We Tried NYRR Virtual Racing. Here's What We Learned.
One of New York Road Runners' initiatives for 2018 is the launch of NYRR Virtual Racing Hosted on Strava.
This new event format supplements our more than 50 weekly races, and will be rolling out with more races throughout the year. As part of NYRR Virtual Racing, the Virtual 6 program offers guaranteed, non-complimentary entry to next year's Popular® Brooklyn Half.
So what is virtual racing, and how can you get started on it? We tested it out with the NYRR Virtual Resolution Run 5K, and we've created a quick how-to guide with your "race-day essentials."
Follow these steps as you set out on your next virtual race—all you'll need are an NYRR account, a Strava account linked to your NYRR account, and a device with GPS capability.
Step 1: Open the Strava app.
Step 2: Tap the Record button at the bottom of the screen.
Steps 3 and 4: Wait for your device to acquire a GPS signal, and then tap Start to begin your run.
Step 5: Run your race! Strava recommends that you run slightly more than the required race distance, to account for any corrections with GPS data, before finishing your activity.
Step 6: Once you've covered the race distance, tap Finish to end your run.
Step 7: On the Save Activity screen, tap Type and select Race as your activity type.
Step 8: Add a title, photos, and a description from your run (optional), and then tap Save Activity at the bottom of the screen.
Step 9: Once your activity is uploaded, you're all set, and you should see your result on the race leaderboard.
Now here's a look at how it all plays out in the real world—
Also, because I was running by myself and have an innate need to entertain myself, I attempted to recreate the experience of an NYRR post-finish area at the end of my virtual race:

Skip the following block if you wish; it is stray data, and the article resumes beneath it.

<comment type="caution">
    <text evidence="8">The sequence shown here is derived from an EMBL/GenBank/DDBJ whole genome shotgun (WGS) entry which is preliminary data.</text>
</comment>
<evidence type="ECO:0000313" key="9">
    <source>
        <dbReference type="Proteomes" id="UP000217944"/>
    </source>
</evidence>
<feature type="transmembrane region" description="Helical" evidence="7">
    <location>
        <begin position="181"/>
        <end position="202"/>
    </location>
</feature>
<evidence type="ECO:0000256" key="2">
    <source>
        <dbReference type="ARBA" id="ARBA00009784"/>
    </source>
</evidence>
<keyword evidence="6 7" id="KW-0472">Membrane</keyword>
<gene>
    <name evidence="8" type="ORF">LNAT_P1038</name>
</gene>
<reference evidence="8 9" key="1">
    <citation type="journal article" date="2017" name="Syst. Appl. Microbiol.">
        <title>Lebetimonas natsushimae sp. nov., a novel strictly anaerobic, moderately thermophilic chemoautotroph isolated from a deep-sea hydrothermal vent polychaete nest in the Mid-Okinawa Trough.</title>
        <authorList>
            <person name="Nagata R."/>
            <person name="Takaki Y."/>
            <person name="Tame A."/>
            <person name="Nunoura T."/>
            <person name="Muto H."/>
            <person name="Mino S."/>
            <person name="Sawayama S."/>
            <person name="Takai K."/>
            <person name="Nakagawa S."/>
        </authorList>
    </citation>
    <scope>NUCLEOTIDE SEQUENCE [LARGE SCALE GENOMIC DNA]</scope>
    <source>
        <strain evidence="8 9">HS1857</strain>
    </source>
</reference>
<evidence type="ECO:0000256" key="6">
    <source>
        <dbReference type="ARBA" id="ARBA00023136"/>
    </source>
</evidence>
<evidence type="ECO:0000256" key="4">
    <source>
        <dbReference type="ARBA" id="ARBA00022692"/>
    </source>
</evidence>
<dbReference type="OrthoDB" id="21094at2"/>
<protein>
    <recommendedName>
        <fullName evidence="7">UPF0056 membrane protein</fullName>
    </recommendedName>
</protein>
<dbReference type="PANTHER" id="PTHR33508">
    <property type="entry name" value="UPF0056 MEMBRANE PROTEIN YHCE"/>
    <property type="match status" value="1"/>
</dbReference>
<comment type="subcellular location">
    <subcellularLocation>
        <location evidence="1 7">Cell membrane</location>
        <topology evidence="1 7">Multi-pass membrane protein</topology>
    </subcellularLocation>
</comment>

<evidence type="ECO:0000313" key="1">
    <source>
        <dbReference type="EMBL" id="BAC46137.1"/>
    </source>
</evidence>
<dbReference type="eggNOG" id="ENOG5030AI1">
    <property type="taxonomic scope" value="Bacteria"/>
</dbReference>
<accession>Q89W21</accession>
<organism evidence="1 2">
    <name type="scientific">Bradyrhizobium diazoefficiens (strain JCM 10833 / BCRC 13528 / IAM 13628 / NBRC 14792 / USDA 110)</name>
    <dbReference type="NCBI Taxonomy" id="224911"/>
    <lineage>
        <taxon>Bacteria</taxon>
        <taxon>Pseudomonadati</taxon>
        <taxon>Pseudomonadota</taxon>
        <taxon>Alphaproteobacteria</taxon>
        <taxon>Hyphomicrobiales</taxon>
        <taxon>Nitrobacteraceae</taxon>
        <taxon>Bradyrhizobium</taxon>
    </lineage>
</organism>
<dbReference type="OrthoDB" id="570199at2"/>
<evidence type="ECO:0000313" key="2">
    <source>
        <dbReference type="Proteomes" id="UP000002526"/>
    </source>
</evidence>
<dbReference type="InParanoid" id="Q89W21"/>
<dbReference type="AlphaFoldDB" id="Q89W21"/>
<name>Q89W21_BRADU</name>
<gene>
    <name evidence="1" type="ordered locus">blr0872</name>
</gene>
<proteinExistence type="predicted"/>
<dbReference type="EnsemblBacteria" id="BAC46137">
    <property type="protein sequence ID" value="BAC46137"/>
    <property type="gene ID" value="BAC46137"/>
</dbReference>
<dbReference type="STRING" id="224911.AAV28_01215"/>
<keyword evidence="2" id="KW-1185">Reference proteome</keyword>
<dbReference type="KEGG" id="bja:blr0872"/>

While NYRR will not be shipping out Heat Sheets™, bags of Snyder's of Hanover pretzels, and bottles of Poland Spring® Brand 100% Natural Spring Water to virtual race finishers, there's no reason why you can't make your own fun and create a post-finish area for yourself—and kudos if you can find any volunteers to play along, too.
So with one virtual race down, here are some more ideas we've come up with for how you can create your own race experience.
In 2017, I missed two races because I slept through my alarm. A virtual race can take place at any time, and on any course that you want, so if you don't want to set that 5:00 a.m. alarm (and one at 5:05, and one at 5:07, and one at...), you can set your own start time. Want to race at night? Go for it—just be sure to run somewhere safe and well lit, and remember to wear your reflective gear.
Want to bask in the scenery? It's okay to take your time—virtual races won't affect your best pace for corrals in NYRR road races.
Want to try for a PR on a massively downhill course? Be our guest—just be sure to roll out your quads afterward, because they might be sore after that.
Wherever, whenever, and however you choose to run a virtual race, we can't wait to (metaphorically) see you out there! Try virtual racing out for yourself at the NYRR Virtual For the Kids 5K Benefiting Rising New York Road Runners between February 13 and 19, and follow that up with the NYRR Virtual NYC 10K from March 14 to 18.